This blog was written by John Kuder with consultation from Jordan Call and Marc Blubaugh from Benesch, Friedlander, Coplan & Aronoff LLP.
The United States House of Representatives passed the Protecting the Right to Organize Act (the “PRO Act”) on March 9, 2021. It currently awaits consideration in the United States Senate. In the meantime, many trucking companies are wondering: how will this affect the company, our employees, and our owner-operators? We will explore those questions in this article.
What Is The PRO Act?
If passed into law, the PRO Act would overhaul federal labor law with the express purpose of making it easier for unions to organize workers and more difficult for employers to classify them as independent contractors not subject to union control. Supporters assert that the PRO Act will improve workers’ rights and bargaining power. Opponents assert that it will hurt businesses and override the states’ ability to set their own law.
Some of the high-level components of the PRO Act include the following:
- The PRO Act would allow unions to override certain aspects of “right-to-work laws” that allow employees to opt out of paying dues in unionized workplaces.
- Employers would be barred from requiring employees to attend so-called captive audience meetings during which management may oppose union membership, and it would prohibit employers from filing unfair labor practice charges against unions that conduct secondary strikes on behalf of workers in a different union.
- It would revise the definitions of employee, supervisor, and employer to broaden the scope of individuals covered by the National Labor Relations Act, which does not cover independent contractors.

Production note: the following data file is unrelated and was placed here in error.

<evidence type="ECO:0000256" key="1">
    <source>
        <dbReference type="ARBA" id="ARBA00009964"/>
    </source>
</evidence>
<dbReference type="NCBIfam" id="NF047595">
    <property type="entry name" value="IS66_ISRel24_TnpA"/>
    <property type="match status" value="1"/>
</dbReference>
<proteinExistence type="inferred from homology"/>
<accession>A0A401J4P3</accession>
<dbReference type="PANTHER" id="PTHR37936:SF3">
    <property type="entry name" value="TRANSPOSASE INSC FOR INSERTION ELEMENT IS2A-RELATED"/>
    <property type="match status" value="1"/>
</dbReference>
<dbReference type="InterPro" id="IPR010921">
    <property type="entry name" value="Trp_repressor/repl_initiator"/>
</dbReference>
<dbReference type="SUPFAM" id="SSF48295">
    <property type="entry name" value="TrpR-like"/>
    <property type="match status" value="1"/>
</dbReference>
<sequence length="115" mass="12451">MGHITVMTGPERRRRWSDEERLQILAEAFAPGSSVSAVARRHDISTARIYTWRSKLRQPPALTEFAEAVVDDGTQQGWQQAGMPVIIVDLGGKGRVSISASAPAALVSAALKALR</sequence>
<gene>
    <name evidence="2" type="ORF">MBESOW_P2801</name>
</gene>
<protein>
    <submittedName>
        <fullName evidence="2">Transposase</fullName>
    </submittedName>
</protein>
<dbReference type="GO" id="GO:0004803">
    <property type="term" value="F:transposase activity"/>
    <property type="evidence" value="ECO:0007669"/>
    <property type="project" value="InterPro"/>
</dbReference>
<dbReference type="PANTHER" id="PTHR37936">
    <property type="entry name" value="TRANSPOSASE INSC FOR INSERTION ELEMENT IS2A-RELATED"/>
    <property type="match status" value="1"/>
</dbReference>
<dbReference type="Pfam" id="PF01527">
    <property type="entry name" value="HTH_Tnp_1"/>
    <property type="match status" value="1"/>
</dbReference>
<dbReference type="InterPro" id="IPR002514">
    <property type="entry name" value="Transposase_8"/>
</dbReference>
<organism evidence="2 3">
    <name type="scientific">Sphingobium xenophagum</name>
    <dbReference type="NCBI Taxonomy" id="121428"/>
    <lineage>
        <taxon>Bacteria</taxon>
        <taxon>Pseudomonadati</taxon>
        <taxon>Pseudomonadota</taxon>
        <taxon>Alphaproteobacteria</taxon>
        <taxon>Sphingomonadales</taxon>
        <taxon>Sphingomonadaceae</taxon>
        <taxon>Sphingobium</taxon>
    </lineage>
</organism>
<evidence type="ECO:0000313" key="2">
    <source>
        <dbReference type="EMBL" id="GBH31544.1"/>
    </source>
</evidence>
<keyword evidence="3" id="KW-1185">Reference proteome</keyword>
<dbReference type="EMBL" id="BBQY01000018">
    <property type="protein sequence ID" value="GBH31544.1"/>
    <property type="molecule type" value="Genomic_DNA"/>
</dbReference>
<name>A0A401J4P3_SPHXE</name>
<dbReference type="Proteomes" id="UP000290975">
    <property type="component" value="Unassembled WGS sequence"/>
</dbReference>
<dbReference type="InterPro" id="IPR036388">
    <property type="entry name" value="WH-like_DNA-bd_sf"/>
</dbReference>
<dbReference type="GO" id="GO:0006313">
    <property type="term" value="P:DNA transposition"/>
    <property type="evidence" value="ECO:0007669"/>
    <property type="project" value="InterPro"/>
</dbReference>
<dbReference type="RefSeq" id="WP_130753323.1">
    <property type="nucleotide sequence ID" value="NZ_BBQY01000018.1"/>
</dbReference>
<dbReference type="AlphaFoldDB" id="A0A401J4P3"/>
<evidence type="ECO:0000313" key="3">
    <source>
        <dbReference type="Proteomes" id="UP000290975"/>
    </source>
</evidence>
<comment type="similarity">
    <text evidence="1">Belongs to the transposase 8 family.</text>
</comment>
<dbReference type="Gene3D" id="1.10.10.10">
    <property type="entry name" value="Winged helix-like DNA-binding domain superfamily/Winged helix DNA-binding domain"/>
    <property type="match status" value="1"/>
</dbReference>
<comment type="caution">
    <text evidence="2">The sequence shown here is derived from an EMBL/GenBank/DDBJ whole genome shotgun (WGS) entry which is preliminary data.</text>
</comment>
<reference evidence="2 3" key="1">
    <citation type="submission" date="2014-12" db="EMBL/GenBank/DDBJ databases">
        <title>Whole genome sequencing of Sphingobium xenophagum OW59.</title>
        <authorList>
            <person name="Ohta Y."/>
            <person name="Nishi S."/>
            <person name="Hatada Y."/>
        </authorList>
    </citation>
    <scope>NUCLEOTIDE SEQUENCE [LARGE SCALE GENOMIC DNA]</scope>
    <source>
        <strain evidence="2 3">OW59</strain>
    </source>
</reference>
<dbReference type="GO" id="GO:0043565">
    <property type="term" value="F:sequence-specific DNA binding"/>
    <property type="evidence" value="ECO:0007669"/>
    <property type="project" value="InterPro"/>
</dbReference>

- It would amend the Federal Arbitration Act so an employer could not require employees to enter into agreements in which they waive the right to pursue or join collective or class-action litigation.
- It would create financial penalties/fees for companies and executives that violate workers' rights under the PRO Act. Liability could also extend to corporate directors and other officers of a company.
How Will the PRO Act Affect Trucking Companies And Owner-Operators?
Some aspects of the PRO Act would have a significant impact on the trucking industry. For example, the bill proposes a test with three requirements that must be met in order for a worker to be properly classified as an independent contractor. This three-part test is commonly known as the “ABC” test, and the three necessary elements are as follows:
- The individual is free from control and direction in connection with the performance of the service, both under the contract for the performance of service and in fact.
- The service is performed outside the usual course of the business of the employer.
- The individual is customarily engaged in an independently established trade, occupation, profession or business of the same nature as that involved in the service performed.
If a worker does not meet all three requirements, then the worker will be considered an employee as a matter of law, rather than an independent contractor.